|Country Of origin:||Greece|
Nikolaos Skalkottas is easily among the most important Greek composers from the first half of the twentieth century. Extremely talented from his early childhood, he mostly wrote serial and atonal music in his mature compositions and remained an almost totally unknown figure in his homeland and abroad throughout his short lifetime. His music eventually attracted some attention after his death, but still remains largely neglected.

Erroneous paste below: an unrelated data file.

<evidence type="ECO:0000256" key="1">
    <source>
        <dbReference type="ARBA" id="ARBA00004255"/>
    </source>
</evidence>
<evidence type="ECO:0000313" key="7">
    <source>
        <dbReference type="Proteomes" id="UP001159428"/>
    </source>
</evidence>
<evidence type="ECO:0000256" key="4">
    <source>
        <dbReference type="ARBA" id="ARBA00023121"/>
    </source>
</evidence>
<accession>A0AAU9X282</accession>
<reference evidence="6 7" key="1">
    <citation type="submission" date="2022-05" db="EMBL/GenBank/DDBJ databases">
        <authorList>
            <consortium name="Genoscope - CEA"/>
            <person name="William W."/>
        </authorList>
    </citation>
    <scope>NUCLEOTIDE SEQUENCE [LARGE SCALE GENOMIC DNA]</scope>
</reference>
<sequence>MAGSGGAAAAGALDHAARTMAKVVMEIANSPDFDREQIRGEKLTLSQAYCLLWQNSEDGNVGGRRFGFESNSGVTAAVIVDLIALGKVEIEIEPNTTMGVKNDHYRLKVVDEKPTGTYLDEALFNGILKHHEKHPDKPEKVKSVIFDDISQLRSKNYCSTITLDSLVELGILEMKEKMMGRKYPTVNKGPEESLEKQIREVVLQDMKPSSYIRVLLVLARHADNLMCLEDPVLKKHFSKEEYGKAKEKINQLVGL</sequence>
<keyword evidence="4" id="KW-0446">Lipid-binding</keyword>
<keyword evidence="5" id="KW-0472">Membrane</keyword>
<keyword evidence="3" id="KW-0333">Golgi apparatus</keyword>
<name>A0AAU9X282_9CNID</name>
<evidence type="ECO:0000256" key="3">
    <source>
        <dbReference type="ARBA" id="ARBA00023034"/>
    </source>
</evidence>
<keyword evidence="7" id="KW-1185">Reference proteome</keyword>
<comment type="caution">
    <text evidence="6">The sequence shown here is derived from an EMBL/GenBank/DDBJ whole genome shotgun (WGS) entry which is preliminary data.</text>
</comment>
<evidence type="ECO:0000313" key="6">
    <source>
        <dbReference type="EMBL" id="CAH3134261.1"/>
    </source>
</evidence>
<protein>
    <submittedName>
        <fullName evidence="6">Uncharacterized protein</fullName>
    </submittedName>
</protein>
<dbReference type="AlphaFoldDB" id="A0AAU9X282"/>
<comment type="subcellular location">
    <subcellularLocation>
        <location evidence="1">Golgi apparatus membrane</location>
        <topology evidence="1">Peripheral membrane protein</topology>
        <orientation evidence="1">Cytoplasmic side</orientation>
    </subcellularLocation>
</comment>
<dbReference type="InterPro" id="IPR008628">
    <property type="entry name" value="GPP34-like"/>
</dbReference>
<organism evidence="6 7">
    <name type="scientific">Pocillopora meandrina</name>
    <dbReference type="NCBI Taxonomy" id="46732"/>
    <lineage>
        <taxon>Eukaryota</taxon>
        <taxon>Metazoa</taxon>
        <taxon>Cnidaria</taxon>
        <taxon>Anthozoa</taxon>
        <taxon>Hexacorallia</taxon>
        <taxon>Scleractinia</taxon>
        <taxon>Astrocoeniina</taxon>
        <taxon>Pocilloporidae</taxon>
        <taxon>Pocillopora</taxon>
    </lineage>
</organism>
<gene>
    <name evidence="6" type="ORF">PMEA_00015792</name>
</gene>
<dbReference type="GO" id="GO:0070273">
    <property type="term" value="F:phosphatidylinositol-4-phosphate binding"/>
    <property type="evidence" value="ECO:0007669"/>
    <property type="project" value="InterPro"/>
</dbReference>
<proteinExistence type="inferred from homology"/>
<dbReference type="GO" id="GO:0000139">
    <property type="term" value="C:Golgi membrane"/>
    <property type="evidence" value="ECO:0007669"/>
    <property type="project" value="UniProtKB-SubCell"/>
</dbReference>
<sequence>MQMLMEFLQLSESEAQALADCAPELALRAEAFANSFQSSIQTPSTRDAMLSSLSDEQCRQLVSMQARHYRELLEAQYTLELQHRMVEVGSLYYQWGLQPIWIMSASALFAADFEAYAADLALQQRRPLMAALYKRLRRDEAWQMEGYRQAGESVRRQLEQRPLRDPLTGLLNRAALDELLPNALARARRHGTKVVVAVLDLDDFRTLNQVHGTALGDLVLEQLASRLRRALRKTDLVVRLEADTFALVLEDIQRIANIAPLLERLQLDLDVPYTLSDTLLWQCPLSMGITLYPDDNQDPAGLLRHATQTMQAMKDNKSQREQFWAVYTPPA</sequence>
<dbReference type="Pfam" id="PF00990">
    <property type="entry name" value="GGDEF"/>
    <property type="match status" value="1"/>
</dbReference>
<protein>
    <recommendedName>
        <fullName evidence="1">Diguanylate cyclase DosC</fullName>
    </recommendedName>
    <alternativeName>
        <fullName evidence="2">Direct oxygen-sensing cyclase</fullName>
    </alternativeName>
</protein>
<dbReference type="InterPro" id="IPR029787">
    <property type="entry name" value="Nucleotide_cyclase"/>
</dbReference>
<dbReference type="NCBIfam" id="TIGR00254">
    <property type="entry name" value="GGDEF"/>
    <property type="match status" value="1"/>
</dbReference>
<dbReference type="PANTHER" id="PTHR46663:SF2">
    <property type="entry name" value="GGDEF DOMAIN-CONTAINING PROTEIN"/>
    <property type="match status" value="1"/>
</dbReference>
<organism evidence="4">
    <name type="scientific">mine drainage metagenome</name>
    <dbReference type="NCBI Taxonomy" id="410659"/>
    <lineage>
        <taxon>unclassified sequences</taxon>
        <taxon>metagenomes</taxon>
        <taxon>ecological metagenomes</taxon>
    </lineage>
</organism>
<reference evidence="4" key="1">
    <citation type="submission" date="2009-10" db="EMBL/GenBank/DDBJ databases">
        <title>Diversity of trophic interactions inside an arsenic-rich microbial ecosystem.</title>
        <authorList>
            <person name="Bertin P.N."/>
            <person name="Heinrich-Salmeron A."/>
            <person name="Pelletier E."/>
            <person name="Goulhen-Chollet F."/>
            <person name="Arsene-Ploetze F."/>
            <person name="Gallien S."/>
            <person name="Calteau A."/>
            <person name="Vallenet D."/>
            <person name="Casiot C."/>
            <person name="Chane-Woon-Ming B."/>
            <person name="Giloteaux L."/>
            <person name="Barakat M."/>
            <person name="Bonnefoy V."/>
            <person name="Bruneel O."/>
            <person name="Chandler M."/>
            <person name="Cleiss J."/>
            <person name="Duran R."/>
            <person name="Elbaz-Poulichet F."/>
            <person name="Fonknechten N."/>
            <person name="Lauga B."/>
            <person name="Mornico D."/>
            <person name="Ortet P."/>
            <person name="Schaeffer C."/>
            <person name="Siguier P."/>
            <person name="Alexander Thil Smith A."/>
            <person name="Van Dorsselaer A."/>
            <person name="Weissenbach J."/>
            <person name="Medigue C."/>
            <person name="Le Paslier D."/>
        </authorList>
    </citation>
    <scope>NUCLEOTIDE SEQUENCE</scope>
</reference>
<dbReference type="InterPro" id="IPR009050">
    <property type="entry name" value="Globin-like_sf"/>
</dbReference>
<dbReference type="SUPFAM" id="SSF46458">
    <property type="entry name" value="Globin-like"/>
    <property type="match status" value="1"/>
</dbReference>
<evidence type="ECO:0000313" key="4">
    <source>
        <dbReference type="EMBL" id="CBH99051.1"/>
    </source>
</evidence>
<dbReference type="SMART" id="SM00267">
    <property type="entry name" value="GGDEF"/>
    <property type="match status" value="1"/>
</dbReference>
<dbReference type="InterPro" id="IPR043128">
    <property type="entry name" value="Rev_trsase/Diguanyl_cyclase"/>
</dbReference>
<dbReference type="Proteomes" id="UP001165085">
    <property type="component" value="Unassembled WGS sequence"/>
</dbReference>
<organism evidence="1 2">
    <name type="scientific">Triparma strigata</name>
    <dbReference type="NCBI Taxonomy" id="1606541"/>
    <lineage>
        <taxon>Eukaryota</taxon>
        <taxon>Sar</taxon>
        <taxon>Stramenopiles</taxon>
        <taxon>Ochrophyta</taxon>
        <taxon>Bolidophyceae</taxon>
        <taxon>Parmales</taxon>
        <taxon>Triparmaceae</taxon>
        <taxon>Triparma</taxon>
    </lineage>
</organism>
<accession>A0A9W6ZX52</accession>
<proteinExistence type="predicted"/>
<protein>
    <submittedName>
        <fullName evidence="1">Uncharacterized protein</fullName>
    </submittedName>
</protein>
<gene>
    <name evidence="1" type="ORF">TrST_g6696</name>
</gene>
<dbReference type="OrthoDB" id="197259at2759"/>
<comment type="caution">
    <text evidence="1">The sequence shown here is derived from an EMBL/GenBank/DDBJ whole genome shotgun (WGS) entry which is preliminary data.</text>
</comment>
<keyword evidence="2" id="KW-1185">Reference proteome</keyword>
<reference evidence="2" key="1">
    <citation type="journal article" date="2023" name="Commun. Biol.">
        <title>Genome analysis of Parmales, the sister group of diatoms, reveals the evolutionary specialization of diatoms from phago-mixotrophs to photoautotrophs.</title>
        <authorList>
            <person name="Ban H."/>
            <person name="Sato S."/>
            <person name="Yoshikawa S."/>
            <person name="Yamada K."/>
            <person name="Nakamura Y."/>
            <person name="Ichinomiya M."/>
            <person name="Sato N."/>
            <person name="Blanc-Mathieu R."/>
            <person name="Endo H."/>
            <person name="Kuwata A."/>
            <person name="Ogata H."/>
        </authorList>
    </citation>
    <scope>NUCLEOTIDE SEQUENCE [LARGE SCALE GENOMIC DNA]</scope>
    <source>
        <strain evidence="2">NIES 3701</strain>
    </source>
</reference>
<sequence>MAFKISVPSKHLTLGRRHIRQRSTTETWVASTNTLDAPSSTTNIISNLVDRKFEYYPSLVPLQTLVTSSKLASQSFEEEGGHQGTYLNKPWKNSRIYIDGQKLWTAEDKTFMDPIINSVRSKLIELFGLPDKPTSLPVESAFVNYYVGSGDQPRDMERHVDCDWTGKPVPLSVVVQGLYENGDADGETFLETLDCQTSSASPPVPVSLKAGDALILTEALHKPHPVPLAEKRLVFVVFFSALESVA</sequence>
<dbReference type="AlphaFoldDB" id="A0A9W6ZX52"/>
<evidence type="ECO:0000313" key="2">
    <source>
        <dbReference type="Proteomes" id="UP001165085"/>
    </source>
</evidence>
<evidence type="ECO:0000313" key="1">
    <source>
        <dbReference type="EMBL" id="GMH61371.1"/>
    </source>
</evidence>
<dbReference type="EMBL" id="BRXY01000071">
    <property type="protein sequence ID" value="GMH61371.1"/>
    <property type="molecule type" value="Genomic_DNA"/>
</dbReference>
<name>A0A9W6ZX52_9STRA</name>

Skalkottas' family moved to Athens when he was two, and at age five the precocious Nikolaos began studies on the violin with his father and uncle, both good amateur musicians. He entered the Athens Conservatory in 1914 and graduated six years later as a virtuoso violinist, but with relatively little knowledge of composition. In 1921, he enrolled on a scholarship at the Berlin Hochschule für Musik, where he furthered his studies on the violin with Willy Hess and also began instruction in composition. He befriended Dimitri Mitropoulos, then also a student there, who may have encouraged his interest in the more modern methods of composition. Despite his successes on the violin -- Skalkottas had already given many stunning concerts, not least his rendition of the Beethoven violin concerto at his 1920 graduation from the Athens Conservatory -- he decided to shift his focus to composition in 1925. He began studying that year with Philipp Jarnach, having already written several atonal compositions, including a string quartet and string trio, the scores to which are both lost. Skalkottas did not abandon the violin during this period; indeed, he earned money playing in cafés and small ensembles to support his studies. He also received funds from a Greek patron, Manolis Benakis, until 1931, when a disagreement between the two erupted. In 1926, still under Jarnach's tutelage, Skalkottas also began studying orchestration with Kurt Weill. He concluded his work with both the following year, when he enrolled at the Preussische Akademie der Künsts to commence studies with Arnold Schoenberg, who would have the most profound influence on the young composer. Skalkottas had an affair with a violin student while at the Hochshcule, Matla Temko, who gave birth to a daughter. Finances became an increasing problem for the young composer, and Skalkottas finished his studies with Schoenberg in 1932. He returned to Athens the following year, having written a number of works, both tonal and atonal, including his Piano Concerto No. 1 (1931-1932). Skalkottas suffered from nervous problems after he returned to Greece and increasingly exhibited a withdrawn, melancholic personality. His works were roundly rejected by critics and public alike and in 1934, he had to turn once more to his violin to earn a living. He played in various Athens orchestras, including the Greek Radio Symphony Orchestra. After writing little music for two years, he also returned to composing in 1934, but now did so in private. Skalkottas remained in Athens during the war, once getting arrested by the occupying Nazi forces on suspicion of resistance activity. Skalkottas married in 1946 and his wife gave birth to two children, the second of which was born on the day after the composer's premature death from a strangulated hernia on September 20, 1949. Following his death, Iohannes Papaioannou, Hans Keller, conductors Walter Goehr and Hermann Scherchen, and several other musicians began promoting Skalkottas' compositions, finally bringing recognition and a measure of fame to the neglected composer.~ Rovi